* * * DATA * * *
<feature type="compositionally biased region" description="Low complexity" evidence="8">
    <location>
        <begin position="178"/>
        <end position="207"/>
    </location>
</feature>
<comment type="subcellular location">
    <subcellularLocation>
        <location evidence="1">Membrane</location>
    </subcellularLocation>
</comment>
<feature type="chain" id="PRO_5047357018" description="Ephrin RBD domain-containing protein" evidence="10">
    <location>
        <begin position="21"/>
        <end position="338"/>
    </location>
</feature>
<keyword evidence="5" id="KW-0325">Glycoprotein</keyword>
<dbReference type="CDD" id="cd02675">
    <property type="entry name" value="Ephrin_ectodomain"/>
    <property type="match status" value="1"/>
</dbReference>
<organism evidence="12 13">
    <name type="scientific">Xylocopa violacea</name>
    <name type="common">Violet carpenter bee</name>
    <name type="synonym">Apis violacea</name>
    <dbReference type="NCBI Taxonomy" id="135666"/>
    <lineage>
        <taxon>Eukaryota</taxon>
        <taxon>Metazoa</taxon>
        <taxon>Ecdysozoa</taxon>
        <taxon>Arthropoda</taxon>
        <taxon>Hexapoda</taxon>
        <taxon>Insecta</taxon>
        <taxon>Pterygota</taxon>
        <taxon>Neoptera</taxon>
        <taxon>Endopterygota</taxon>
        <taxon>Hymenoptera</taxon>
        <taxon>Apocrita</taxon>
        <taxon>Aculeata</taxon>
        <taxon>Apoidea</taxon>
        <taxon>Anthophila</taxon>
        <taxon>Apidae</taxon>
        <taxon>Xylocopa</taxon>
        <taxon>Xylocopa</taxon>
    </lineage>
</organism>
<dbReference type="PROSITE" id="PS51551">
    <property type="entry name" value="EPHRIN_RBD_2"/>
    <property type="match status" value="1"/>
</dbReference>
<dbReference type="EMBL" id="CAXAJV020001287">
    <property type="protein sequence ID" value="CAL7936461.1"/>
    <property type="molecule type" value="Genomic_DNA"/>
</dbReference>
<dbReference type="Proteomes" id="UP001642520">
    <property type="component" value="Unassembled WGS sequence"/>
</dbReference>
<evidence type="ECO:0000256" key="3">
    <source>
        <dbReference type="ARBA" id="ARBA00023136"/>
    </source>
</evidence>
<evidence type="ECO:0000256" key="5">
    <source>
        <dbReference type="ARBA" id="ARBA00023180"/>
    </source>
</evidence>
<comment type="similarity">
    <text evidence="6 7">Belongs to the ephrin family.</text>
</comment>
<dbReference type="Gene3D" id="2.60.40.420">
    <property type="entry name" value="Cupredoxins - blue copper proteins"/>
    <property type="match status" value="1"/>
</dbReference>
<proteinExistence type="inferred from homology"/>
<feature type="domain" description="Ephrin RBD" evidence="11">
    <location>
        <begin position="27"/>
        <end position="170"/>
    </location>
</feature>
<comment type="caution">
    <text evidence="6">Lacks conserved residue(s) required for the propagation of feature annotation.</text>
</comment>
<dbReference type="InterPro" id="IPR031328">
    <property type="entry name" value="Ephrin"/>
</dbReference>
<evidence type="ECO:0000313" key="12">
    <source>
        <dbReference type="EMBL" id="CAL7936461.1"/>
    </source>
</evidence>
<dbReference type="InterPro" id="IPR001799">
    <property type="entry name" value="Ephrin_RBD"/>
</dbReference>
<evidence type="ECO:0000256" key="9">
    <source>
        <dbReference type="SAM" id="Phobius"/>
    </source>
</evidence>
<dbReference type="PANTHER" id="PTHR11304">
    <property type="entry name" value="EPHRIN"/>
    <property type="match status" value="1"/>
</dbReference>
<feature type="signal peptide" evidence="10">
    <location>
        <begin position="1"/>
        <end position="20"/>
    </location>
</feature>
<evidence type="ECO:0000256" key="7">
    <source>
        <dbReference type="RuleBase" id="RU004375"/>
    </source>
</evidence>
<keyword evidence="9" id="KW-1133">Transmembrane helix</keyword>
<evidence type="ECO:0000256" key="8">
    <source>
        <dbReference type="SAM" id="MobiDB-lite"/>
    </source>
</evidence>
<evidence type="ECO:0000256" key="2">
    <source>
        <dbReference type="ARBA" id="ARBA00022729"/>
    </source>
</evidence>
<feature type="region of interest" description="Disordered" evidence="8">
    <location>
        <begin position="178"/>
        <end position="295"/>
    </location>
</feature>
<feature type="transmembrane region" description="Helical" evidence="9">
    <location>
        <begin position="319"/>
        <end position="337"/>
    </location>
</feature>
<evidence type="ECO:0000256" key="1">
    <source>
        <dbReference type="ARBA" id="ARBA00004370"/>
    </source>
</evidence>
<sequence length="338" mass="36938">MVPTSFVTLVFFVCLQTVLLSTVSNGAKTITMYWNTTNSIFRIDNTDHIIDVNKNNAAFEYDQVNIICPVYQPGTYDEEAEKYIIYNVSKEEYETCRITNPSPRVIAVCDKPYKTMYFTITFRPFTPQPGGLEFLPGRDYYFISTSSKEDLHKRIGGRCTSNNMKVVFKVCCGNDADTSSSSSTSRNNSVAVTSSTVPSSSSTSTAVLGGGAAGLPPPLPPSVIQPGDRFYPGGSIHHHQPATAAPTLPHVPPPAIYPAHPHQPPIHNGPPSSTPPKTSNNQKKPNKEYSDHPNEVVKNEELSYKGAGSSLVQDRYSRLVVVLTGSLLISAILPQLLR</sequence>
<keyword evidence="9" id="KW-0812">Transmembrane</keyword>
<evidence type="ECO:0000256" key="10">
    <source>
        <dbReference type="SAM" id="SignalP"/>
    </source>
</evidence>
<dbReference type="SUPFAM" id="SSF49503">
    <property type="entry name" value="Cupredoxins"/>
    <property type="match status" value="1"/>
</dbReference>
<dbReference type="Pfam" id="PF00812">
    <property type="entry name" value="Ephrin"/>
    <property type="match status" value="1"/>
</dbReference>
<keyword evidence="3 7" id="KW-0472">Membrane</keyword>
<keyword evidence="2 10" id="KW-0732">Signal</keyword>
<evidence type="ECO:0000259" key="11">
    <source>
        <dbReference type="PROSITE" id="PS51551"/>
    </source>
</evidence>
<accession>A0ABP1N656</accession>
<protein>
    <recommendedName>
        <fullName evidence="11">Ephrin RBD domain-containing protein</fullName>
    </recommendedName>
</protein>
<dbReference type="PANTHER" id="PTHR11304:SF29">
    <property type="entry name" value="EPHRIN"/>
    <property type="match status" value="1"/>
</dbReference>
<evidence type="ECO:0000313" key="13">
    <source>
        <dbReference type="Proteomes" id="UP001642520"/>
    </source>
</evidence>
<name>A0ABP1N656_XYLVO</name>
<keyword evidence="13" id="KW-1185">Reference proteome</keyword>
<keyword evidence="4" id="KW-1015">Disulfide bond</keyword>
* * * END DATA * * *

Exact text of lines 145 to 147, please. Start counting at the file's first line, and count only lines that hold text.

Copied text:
<sequence length="338" mass="36938">MVPTSFVTLVFFVCLQTVLLSTVSNGAKTITMYWNTTNSIFRIDNTDHIIDVNKNNAAFEYDQVNIICPVYQPGTYDEEAEKYIIYNVSKEEYETCRITNPSPRVIAVCDKPYKTMYFTITFRPFTPQPGGLEFLPGRDYYFISTSSKEDLHKRIGGRCTSNNMKVVFKVCCGNDADTSSSSSTSRNNSVAVTSSTVPSSSSTSTAVLGGGAAGLPPPLPPSVIQPGDRFYPGGSIHHHQPATAAPTLPHVPPPAIYPAHPHQPPIHNGPPSSTPPKTSNNQKKPNKEYSDHPNEVVKNEELSYKGAGSSLVQDRYSRLVVVLTGSLLISAILPQLLR</sequence>
<keyword evidence="9" id="KW-0812">Transmembrane</keyword>
<evidence type="ECO:0000256" key="10">